Inability to control the speed at which information travels cannot be left out when talking about challenges of PR with the advent of new age media. As simple tweet or Facebook post can destroy an organizations profile, or even cause social distress, within a very short time. Curtin and Gaither (2007) explain that PR practitioners should be careful to analyze each and every piece of information in their hands before disseminating it to the public. Otherwise, once the public receives information, it spreads quickly across the globe. The danger of new age media is well explained by the social turmoil that has been witnessed in nations such as Tunisia and Egypt in the past, where social media was used to cause unrest (George & Nance 2015, p. 13). Aside from being careful with the information that goes out of the company, PR managers are also faced with the task of handling varied intensities of high frequency generated messages from customers, spammers, and different internet users. This is another delicate issue while trying to maintain the face of the organizations, since the PR practitioner is supposed to deal wisely with both known and unknown people motivated by all manner of good and ill-intentions.
On the positive side, the growth and development of social media make it possible to have an easy two-way conversation between businesses and their clients, or target audience. Businesses, as (Theaker 2003) explains, find this opportunity tremendously unique since they can easily get to understand the minds and expectations of their target community, or audience. Live interactions that may occur through live chat platforms, email chats, twitters conversations, Facebook pages and groups, and other new media platforms make it possible for both the business and the customer to have a one-on-one conversation. Curtin and Gaither (2007) purport that such advanced methods of interacting with the audience create trust and increase the strength of relationships, hence helping PR achieve its core purpose. Key brands such as Coca-Cola, Unilever and LOreal have managed to create a strong online presence that has contributed to the visibility of their brand, increased customer loyalty and consequently a rise in the number of their sales, as Marcos (2014) puts it.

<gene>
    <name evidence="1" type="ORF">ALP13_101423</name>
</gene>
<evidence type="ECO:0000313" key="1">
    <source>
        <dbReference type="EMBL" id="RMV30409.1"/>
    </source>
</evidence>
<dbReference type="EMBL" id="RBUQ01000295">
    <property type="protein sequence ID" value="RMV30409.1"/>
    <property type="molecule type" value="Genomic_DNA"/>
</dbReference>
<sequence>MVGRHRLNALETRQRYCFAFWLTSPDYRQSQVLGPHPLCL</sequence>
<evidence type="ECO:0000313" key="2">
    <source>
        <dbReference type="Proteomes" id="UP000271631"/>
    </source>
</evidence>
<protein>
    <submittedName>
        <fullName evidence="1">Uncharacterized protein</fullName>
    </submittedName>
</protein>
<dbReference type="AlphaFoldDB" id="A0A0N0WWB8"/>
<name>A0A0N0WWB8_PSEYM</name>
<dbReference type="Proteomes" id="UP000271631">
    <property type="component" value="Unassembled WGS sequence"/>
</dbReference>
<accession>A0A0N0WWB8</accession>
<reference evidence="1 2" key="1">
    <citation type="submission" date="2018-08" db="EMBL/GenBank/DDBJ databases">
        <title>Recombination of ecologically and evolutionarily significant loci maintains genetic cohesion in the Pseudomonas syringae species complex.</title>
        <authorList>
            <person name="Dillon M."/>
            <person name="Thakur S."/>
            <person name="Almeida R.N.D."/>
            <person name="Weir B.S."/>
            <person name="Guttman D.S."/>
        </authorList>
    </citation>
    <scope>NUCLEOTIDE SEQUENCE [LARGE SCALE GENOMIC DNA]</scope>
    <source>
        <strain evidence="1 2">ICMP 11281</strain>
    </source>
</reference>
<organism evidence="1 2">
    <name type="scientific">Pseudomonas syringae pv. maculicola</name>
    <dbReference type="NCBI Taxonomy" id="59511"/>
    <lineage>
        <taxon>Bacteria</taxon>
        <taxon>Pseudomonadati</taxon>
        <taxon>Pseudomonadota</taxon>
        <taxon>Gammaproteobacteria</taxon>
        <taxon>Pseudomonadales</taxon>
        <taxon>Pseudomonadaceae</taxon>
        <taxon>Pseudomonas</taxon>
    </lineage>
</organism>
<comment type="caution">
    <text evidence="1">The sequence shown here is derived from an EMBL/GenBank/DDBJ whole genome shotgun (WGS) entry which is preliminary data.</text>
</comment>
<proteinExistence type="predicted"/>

Availability of information through the internet and new age media is another way in which the digital era has promoted communication symmetry. Earlier on, information could only be obtained through research centers and specific institutions such as government archives, and organizations that deal in specific areas. It was hence, difficult for both the common man and the corporate world to get desired information at any time without incurring huge costs, as George and Nance (2015) explains. For example, a company would have to hire a research firm to administer questionnaires to a targeted niche, to get information about how these people feel about a particular product. They lacked two-way contact, which Croft (2007) says is very important for successful communication to take place. The new age media has brought an end to the ancient system of gathering information through the introduction of digital techniques for collecting information. Kaul (2013) explains that a simple keyword can be used to gather reliable information from countless sources from varied sources, and at a higher speed than before. It is easier, for example, for a company to get product reviews on their good through the internet, rather than going out to administer questionnaires and interviews. In fact, the cost of using the new age media is way cheaper for both the customer and business, hence making information easily and readily available.